Allergic reaction: The peanut allergy is variable you may have simple changes like hives, itchy skin, drip nose. The worse reactions are airway closure ad life threatening allergic reactions.
If every time you are exposed to peanuts something happens see an allergist for testing. The peanut allergy can be quite severs. ...Read more

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Is there any way to cure a peanut allergy?

Is there any way to cure a peanut allergy?

Not yet: Unfortunately, there is not yet a "cure" for peanut allergy. Avoidance is the main treatment. If exposure occurs, an Epi-pen should be used for serious reactions. There are studies ongoing with peanut allergy treatment - involves feeding increasing amounts of peanuts to patient over time. However, this has risks involved and still not widely available. ...Read more

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What should take if I have peanut allergy?

What should take if I have peanut allergy?

Avoid peanut: The only way to prevent reaction to peanut is to avoid it in your diet. Do not eat peanut if you are allergic to it. ...Read more

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What do the risks mean for a peanut allergy?

Peanut allergy: The most serious risk is immidiate allergic responce with swelling of larynx which if not treated can be fatal, and late effects with rash, wheezing and cough are slow to develope and easy to treat.So if you have peanut allergy you carry Epipen (epinephrine) with you all the time. ...Read more

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What is the chance of losing a peanut allergy?

What is the chance of losing a peanut allergy?

Not very high: Children with peanut allergy "outgrow" the allergy about 15-20% of the time--it is much more unlikely for an adult to "lose" a peanut allergy. ...Read more

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I sit possible to develop peanut allergy late in life?

I sit possible to develop peanut allergy late in life?

Rare: It is indeed rare, but it can happen. Talk to an allergist for further recommendations and workup. ...Read more

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How old does a baby have to be to show a peanut allergy?

How old does a baby have to be to show a peanut allergy?

Workup/mgt: Food allergies present can present early in life, including those to peanuts. If the mother is breastfeeding and eating peanuts, the allergen may be transferred to the baby. Peanut allergies tend to present though later in childhood after exposure to eating peanut products. A CAP test may be performed on a blood sample to determine whether the infant has a peanut allergy. ...Read more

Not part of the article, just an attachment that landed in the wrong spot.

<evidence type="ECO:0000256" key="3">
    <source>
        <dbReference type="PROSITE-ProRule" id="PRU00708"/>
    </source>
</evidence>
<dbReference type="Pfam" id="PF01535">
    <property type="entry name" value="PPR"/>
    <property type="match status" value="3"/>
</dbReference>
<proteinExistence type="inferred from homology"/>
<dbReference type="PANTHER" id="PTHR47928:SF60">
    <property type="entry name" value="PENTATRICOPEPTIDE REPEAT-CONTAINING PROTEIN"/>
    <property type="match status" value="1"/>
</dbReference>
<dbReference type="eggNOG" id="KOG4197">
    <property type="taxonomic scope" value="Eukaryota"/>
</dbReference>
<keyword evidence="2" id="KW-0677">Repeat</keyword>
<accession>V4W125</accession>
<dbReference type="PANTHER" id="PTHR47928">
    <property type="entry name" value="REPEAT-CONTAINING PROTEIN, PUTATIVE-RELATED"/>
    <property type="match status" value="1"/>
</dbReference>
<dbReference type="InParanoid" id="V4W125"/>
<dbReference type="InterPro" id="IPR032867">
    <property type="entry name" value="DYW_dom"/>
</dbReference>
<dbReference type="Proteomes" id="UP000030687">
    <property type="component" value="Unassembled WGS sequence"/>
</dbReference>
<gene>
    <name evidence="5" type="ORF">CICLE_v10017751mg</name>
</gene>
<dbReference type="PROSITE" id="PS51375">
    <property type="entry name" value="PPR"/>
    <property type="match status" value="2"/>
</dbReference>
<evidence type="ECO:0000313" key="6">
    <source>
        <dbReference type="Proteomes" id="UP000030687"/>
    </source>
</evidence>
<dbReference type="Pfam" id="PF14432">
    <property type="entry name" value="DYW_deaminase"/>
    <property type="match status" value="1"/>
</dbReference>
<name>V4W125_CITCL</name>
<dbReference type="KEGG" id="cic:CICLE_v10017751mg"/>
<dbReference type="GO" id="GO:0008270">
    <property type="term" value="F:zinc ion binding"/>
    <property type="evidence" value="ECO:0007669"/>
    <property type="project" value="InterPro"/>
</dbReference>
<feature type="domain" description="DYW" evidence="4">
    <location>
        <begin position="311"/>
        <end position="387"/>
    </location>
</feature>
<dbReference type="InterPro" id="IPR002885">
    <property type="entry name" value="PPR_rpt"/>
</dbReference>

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What is the definition or description of: peanut allergy?

What is the definition or description of: peanut allergy?

Peanut Allergy: A peanut allergy is an exaggerated immune response due to exposure to peanut protein. The reaction can present with typical symptoms of hives, respiratory symptoms (cough, wheeze, shortness of breath), GI symptoms (abdominal pain, vomiting), swelling, loss of consciousness, and can be fatal. Symptoms typically present within minutes to a couple hours after ingestion or contact. ...Read more

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Why do I have a peanut allergy when a peanut is a legume?

Storage proteins: Seeds, legumes, and nuts all contain storage proteins. They are similar and you can have cross reaction between all of them. So if you are primarily allergic to cashew (which is a tree nut), you may also react to peanut (a legume), or even sesame seed (a seed). ...Read more

Dr. John Chiu
2,628 doctors shared insights

Allergies (Definition)

Allergies occur when your immune system is triggered by envirionmental factors it should ignore--for example, pollen in the air, or dander on a cat or dog--and creates cells to fight against them. An allergic reaction typically causes itching, congestion, or drainage, and ...Read more


Runny Nose, Made Worse By Exposure To Allergen Or Irritants (Definition)

Runny nose, made worse by exposure to allergen or irritants ...Read more